Founded by Aaron Manby, it is most famous for constructing the first iron steamer, The Aaron Manby, in 1821. The boat was assembled at Rotherhithe. She was only the first of a number of steamboats built on the "knock-down" principle. The ironworks have also been responsible for the manufacture of numerous canal and railway bridges of the 19th century.
The ironworks were built near the Toll End Communication Canal on the Horseley estate, which had been sold by their owner at the turn of the 19th century due to demand from engineers wishing to profit on the construction of the BCN Main Line through the estate. The date when the ironworks were constructed is unknown but is believed to have been by 1815. Industry in the area prospered and the location retained the name of the Horseley estate as shown in an 1822 survey of the area.
With the increasing popularity of canals, the ironworks quickly became popular for manufacturing canal bridges, mainly in the local vicinity. Canal bridges made by the ironworks include the Engine Arm Aqueduct (1825), two roving bridges at Smethwick Junction (1828), Galton Bridge (1829), and Braunston Towpath Bridges (1830). By the end of the canal construction era, Horseley Ironworks had emerged as one of the most prolific manufacturers of canal bridges in the West Midlands region, especially in Birmingham. This was a result of their signature bridge design which had become popular amongst canal constructors. The design has been replicated more recently, for example in Birmingham during the regeneration of Gas Street Basin where Worcester Bar is linked to Gas Street.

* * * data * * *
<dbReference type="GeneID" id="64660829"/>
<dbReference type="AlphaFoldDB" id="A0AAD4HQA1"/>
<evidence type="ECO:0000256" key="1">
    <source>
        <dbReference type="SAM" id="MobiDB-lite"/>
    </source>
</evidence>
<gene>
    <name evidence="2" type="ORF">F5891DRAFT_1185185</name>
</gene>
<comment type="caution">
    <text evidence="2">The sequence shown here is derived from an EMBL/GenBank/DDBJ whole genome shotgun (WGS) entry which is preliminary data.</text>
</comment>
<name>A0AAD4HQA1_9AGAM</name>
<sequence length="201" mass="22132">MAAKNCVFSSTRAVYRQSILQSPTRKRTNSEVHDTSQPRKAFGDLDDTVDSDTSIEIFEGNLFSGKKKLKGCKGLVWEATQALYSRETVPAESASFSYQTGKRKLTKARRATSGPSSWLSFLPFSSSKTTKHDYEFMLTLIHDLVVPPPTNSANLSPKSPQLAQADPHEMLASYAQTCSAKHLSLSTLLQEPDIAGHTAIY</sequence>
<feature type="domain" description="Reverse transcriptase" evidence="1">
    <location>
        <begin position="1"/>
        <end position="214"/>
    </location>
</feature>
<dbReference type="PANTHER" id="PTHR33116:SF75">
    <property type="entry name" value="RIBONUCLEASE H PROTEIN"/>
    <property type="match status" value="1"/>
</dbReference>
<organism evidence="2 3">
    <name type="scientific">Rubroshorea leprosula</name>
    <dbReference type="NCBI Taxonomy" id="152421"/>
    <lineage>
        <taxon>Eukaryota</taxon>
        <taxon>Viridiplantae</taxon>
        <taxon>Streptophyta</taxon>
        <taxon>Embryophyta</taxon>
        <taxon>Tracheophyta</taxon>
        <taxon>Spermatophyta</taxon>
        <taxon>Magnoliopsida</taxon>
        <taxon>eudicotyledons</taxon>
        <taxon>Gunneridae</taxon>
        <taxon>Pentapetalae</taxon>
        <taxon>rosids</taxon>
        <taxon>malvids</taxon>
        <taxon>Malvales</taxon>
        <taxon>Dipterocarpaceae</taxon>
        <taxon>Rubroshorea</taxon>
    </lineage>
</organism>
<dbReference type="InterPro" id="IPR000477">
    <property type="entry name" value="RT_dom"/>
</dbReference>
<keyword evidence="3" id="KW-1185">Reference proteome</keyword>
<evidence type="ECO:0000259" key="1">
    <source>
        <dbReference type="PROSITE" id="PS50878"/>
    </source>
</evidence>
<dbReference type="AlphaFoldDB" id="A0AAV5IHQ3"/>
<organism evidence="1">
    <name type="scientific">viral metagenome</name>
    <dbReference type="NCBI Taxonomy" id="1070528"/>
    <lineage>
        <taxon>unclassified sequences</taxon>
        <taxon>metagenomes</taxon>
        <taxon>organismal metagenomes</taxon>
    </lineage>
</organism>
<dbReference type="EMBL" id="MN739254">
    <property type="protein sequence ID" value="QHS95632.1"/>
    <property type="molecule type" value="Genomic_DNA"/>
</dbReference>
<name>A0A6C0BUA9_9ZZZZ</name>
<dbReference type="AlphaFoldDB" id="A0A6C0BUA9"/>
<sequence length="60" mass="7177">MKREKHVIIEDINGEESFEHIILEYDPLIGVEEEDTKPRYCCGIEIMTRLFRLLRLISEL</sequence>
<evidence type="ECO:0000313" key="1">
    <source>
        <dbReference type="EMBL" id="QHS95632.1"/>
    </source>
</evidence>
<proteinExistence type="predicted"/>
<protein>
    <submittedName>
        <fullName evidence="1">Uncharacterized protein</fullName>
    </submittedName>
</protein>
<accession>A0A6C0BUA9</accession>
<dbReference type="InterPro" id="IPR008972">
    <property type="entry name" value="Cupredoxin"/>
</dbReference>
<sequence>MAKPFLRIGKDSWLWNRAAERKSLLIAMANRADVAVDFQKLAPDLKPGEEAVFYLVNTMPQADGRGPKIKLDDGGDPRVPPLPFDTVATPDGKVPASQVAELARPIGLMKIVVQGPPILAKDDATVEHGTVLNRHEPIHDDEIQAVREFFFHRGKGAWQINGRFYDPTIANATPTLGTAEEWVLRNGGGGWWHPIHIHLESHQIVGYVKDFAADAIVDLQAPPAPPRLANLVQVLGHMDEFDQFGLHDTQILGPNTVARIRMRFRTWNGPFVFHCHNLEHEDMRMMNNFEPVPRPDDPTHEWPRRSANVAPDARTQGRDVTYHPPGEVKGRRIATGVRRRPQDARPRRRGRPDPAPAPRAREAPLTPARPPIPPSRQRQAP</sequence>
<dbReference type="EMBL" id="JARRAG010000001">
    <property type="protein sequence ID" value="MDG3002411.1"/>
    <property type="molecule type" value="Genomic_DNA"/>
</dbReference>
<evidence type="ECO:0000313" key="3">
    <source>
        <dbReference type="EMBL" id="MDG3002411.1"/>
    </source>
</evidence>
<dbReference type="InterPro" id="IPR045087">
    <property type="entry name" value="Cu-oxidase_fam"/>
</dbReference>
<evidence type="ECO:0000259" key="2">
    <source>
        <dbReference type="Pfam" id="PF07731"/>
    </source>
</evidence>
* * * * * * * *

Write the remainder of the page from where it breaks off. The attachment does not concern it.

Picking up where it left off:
Horseley Ironworks were also responsible for manufacturing in the railway industry. Railway bridges constructed included that of the viaduct for the London and Birmingham to Holyhead railway at Shifnal, Shropshire which was cast in 1848. As well as manufacturing bridges, they also produced locomotives.
The company also manufactured construction steelwork for the pier of Ryde, the Palace Theatre in London, Rugby railway station, a seaplane hangar in Las Palmas and the Dome of Discovery at the 1951 Festival of Britain.
The firm moved in 1865 to a site on the now defunct Dixon's Branch, off the BCN New Main Line (Island Line), near the South Staffordshire Railway line. The factory survived under a succession of owners until 1991, when it was closed down and subsequently redeveloped as a housing estate.
(Links to map resources)
|OS Grid Ref||Notes|
|Horseley Ironworks (original site)||SO964929||on Toll End Communication Canal|
|Horseley Ironworks (later site)||SO970924||on Dixon's Branch|
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